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A Unionized TSA Will Make Our Airports Less Safe

Written By : Warner Todd Huston
November 15, 2010

Everywhere you turn the Transportation Safety Administration (TSA) is getting lambasted. If it isn’t people refusing to abide by TSA directions, it’s stories of a “backlash against body scanners” because of the abusive treatment that TSA employees are doling out to travelers. People are becoming fed up with the whole edifice. But imagine how much worse this situation will get if the TSA is allowed to unionize?

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Well, if Obama has his way this is exactly what will happen. Evidence his Federal Labor Relations Authority ruled last Friday that the TSA could, indeed, vote on union representation.

This decision opens the possibilities that the American Federation of Government Employees and the National Treasury Employees Union could vie to represent the 50,000 employees of the TSA.

Many TSA security officers have already joined one or another of these unions but law prohibits them from collective bargaining at this time. Perhaps early next year this new ruling will allow the TSA officers to choose which of the two unions will exclusively represent them.

So, we have TSA security officers already abusing their positions and as much as molesting travelers under color of authority. Recently a 3-year-old girl was manhandled in a TSA search at an airport. Why were they body searching a three-year-old? The TSA claims it is “the rules” that are at fault. But whether the “rules” are well formulated or not, whether the TSA agents involved were adequately trained or not, the addition of a union will make matter worse.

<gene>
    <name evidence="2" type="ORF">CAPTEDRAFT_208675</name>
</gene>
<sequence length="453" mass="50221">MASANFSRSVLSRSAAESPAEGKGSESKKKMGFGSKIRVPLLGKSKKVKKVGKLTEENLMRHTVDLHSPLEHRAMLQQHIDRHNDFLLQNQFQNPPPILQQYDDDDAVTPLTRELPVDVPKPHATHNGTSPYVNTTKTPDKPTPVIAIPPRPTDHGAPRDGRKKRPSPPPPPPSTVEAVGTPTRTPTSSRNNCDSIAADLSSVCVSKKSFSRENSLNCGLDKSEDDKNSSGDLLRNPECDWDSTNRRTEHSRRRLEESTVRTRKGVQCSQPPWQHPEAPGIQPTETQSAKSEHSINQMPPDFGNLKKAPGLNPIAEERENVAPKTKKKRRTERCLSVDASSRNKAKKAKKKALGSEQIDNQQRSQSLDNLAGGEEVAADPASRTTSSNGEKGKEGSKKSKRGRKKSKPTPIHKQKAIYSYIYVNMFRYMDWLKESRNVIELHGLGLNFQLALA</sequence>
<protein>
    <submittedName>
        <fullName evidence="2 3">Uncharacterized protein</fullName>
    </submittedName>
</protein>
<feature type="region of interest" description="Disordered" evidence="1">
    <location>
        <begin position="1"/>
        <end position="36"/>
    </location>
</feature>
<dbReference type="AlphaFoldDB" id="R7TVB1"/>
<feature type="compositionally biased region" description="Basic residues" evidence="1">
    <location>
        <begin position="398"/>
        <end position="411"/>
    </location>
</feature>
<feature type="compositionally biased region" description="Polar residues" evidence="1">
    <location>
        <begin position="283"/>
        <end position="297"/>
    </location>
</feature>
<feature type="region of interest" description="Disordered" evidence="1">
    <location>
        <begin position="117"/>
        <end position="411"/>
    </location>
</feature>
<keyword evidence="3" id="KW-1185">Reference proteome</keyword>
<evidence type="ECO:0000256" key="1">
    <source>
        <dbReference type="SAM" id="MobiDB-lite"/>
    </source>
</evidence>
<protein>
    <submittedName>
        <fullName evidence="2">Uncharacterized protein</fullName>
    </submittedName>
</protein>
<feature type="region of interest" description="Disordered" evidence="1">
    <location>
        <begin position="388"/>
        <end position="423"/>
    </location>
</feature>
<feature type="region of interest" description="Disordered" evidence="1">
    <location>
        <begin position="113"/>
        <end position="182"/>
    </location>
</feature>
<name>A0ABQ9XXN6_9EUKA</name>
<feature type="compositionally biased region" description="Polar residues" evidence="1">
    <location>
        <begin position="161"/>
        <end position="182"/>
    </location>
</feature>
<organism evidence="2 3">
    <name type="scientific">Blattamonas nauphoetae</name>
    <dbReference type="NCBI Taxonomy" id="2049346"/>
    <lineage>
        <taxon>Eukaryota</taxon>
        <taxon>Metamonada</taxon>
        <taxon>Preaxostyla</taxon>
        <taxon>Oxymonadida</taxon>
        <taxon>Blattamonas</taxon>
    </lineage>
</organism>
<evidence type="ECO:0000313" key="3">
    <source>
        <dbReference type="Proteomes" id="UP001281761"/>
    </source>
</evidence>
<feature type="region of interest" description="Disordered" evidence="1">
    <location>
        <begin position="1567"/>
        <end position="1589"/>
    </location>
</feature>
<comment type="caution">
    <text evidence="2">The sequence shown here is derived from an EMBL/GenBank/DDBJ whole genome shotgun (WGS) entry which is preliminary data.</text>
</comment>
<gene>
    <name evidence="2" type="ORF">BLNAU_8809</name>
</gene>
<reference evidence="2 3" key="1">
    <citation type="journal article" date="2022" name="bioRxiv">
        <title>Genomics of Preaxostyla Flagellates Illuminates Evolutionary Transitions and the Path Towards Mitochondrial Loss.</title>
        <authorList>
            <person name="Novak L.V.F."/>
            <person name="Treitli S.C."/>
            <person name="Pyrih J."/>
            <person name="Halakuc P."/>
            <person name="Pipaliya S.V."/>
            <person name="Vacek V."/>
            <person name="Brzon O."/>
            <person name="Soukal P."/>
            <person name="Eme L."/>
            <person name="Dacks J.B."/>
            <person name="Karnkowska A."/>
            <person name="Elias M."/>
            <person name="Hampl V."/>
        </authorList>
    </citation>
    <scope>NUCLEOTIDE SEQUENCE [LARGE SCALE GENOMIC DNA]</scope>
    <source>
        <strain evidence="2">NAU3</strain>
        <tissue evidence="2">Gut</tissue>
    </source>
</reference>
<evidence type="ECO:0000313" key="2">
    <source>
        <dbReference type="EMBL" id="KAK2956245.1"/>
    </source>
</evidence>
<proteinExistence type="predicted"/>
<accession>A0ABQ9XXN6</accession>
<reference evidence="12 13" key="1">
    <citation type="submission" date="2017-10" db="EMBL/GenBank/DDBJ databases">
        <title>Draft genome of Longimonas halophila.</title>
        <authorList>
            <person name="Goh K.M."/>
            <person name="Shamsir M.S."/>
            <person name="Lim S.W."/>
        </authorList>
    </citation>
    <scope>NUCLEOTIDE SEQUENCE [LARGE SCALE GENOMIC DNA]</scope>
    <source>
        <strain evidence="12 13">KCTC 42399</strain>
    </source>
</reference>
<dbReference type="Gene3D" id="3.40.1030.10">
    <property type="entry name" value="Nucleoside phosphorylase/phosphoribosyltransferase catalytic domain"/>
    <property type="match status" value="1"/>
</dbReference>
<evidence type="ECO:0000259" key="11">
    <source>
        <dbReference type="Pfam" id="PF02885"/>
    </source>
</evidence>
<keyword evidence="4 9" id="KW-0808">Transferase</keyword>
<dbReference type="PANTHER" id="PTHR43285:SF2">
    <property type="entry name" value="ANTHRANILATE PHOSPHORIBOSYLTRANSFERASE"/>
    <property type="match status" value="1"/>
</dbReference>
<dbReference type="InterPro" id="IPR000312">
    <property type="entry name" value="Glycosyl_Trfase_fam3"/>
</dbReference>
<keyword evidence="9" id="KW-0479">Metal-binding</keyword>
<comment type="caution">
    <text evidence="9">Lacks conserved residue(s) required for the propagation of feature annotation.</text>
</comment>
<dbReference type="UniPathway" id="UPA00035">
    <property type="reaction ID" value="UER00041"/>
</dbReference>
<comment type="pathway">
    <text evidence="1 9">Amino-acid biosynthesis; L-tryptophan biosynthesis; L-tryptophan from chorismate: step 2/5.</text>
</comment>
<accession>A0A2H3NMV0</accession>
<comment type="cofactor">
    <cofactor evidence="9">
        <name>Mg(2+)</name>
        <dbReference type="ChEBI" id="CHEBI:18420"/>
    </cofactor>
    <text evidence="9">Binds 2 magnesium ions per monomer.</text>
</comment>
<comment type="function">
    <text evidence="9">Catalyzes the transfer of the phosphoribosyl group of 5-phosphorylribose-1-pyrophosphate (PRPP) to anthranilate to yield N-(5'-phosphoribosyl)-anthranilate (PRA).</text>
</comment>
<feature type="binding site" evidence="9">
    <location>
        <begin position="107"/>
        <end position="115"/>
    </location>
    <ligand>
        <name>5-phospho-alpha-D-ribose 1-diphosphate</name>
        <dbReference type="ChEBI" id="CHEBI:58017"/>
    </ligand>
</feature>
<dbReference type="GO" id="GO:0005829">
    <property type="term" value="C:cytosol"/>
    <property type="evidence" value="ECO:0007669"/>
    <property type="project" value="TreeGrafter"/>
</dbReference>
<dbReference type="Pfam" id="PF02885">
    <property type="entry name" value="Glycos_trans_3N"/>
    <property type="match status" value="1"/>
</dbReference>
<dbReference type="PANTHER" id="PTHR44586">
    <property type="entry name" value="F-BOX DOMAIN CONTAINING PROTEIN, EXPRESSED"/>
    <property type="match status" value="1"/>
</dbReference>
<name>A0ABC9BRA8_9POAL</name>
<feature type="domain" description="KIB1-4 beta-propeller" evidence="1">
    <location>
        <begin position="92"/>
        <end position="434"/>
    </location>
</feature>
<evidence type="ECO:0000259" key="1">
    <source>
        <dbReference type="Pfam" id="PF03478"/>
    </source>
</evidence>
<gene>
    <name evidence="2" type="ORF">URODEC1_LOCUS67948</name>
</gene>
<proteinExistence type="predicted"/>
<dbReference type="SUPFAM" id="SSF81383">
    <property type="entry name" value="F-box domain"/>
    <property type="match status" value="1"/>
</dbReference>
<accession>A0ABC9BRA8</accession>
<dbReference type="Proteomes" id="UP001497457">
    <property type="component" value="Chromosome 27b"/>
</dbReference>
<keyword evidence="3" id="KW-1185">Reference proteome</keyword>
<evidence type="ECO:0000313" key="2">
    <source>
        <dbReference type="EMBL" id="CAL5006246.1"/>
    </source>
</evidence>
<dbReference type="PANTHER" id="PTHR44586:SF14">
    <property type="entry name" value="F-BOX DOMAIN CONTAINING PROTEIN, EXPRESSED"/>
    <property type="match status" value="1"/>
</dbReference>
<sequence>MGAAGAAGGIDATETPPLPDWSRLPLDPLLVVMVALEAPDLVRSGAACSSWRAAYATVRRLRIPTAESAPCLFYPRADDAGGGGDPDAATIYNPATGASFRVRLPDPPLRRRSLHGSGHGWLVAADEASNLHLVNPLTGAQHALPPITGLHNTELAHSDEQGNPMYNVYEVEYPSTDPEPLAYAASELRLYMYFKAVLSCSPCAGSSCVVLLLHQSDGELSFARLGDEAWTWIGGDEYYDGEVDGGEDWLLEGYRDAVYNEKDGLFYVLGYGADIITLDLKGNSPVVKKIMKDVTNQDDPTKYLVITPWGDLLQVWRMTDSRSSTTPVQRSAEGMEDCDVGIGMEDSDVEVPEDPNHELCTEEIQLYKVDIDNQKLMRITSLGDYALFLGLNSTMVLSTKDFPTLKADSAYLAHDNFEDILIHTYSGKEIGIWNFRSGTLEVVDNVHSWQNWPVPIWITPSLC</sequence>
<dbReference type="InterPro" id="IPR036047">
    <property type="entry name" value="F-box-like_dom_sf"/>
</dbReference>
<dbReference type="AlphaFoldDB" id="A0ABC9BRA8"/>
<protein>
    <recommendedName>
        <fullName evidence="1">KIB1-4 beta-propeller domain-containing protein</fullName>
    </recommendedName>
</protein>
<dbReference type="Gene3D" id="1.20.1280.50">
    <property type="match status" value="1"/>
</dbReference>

Imagine trying to confront TSA abuses once a union steps in to prevent any sort of management of employees at all! Plus a unionized TSA would hamper security by taking all flexibility out of the service as union rules settle in to prevent management from making needed changes to reflect a fluid security situation.

There are other dangers that a unionized TSA would present the traveling public. Every time new security rules are needed, for instance, sensitive security intelligence would have to be shared with the union possibly damaging national security.

Additionally, hundreds of those same security agents would be removed from their security positions and turned into union reps and contract negotiators taking experienced officers from the necessary work of security. Once a union is formed these union staff positions will be filled by TSA employees.

Also, TSA managers would no longer be able to reward screeners and security officers for high performance on the job as union rules would prevent merit raises and recognition. This will bring down the level of competence in the TSA just when complaints that the service is already performing badly are growing.

TSA employees should not be allowed to unionize. Collective bargaining will make our airports less responsive to a changing security situation, less safe, and far less friendly to travelers.

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